As we take our seats some men are killing time pitching coins on the sidewalk outside Eddie and Bea’s apartment. The houselights are barely down when a ships hooter grounds us firmly near the Brooklyn Docks of Red Hook and a flurry of people pass by as if at the end of a shift.
Longshoreman Eddie Carbonne comes home to find his niece, Catherine, setting the table whilst his wife Beatrice is in the kitchen beyond.
On Paul O’Mahoney’s set this scene of domesticity is separated from the world outside by a break in the level of the stage, and although there are few walls the interior space has a claustrophobic feel that intensifies the heat of the tensions that build in this soon-to-be overcrowded living space.
It’s clear from the outset that Eddie is overly protective of Catherine, but when Bea’s Sicilian cousins Marco and Rodolpho arrive seeking a roof, having entered the country illegally, the dynamic is shifted uncomfortably. Catherine falls for Rodolpho and we are soon feeling that Eddie’s concern for her is rather more than fatherly. Rodolpho is tall, slim, blond and good looking, with a fine tenor voice and some other talents that Eddie finds less than manly, and he uses this to justify his aversion to their growing affection. Rodolpho’s big brother, however, is not one to be messed with and the tensions between him and Eddie grow to ultimately tragic consequences.
Julia Ford captures Beatrice’s weariness and family loyalty and Shannon Tarbet is splendidly coquettish as the shy teenage Catherine shows her feelings for the suave Rodolpho, played with a stylish swagger (and a good singing voice) by Andy Apollo. Daniel Coonan as Marco has all the solidity both of character and form to persuade us that he could do some damage if he wanted to and he also conveys a great sense of family loyalty.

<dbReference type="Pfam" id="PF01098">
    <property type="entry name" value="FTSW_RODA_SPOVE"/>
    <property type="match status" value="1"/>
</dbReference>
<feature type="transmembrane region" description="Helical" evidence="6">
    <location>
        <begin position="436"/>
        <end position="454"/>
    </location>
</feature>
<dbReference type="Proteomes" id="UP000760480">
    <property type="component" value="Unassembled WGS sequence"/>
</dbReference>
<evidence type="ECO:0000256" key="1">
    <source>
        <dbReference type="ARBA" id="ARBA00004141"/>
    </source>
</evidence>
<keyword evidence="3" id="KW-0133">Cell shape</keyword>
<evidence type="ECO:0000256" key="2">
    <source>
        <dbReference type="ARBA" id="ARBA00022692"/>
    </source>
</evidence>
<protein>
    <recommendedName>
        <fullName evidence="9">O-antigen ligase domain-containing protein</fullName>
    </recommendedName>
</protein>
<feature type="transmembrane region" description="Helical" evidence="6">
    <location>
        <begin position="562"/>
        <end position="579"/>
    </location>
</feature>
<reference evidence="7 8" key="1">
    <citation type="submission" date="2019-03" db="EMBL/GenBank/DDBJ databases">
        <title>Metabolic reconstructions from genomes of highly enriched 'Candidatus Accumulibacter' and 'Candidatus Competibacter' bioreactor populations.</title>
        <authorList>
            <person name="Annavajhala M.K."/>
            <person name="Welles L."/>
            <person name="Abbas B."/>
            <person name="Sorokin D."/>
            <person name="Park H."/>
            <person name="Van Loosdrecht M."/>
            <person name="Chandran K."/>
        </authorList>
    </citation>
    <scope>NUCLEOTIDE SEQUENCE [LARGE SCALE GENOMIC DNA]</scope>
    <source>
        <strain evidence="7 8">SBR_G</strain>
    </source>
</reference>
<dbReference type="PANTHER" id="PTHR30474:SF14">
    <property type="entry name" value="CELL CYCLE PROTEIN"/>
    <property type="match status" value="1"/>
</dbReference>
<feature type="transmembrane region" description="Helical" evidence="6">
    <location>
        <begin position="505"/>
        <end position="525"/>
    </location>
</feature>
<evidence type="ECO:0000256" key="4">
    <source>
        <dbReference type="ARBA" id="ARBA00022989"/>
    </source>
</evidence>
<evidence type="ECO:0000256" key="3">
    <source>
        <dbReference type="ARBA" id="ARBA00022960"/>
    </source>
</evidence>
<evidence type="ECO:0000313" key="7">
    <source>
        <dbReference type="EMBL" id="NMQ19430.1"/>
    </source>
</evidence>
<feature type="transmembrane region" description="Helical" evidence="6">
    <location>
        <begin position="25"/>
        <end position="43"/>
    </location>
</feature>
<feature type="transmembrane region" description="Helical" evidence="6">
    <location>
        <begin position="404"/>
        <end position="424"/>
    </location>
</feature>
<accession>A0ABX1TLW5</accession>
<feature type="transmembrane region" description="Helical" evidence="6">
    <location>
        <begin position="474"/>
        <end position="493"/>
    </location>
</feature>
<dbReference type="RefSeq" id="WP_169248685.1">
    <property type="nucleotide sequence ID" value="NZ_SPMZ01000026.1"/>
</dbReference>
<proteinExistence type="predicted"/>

Ultimately, however, it is Lloyd Hutchinson’s portrayal of Eddie Carbonne that steals the stage. He manages to balance the many facets of this complex and confused character perfectly. As Eddie wrestles with his passions, his loyalties and his conscience we are torn between empathy and horror.
Hutchinson’s Brooklyn-ese is as solid as his performance, and the other accents are well done, even if they do have an occasional wobble, and now and then I wondered if a village in Sicily had moved a bit closer to Russia than it used to be.
Through all this, we are guided by the sage words of local lawyer Alfieri, played by Bruce Alexander. As well as his segments within the main action, in which he tries vainly to guide Eddie away from his path to that certain door, he acts in the manner of a narrator. In the original one act version of the play his part was written in verse and acted as a Greek Chorus. When the play was extended the verse was re-written in straight prose, making the character appear more like the voice we often find in American film noir. He both opens and closes the dialogue of the play as well as providing occasional pauses for reflection.
Quercus Award-winning LEP Associate Director Charlotte Gwinner uses her cast skilfully to hold the tension tightly-lidded throughout, even leaving us holding our breath as the house lights come up for the interval. She also makes good use of stage movement and, occasionally an absence of it, and there are no parts of the action that will not be transparently clear to the entire house - even down to the careful substitution of a stool for one chair at the dining table so that nothing is hidden from our view.
In addition to the central cast listed above there is an eight strong ensemble of supporting actors who provide the ever watchful neighbours and dock workers. They offer swift movement in some of the scene changes and also some telling tableaux at key points of public scrutiny in the tale.
John Leonard’s soundtrack comprises mainly background and atmosphere and along with slick and well focused lighting by Mark Doubleday helps to hold us under the spell.
A View from the Bridge runs at the Liverpool Playhouse until 19th April
|Andy Apollo, Shannon Tarbet, Julia Ford, Lloyd Hutchinson and Daniel Coonan.|
Picture © Stephen Vaughan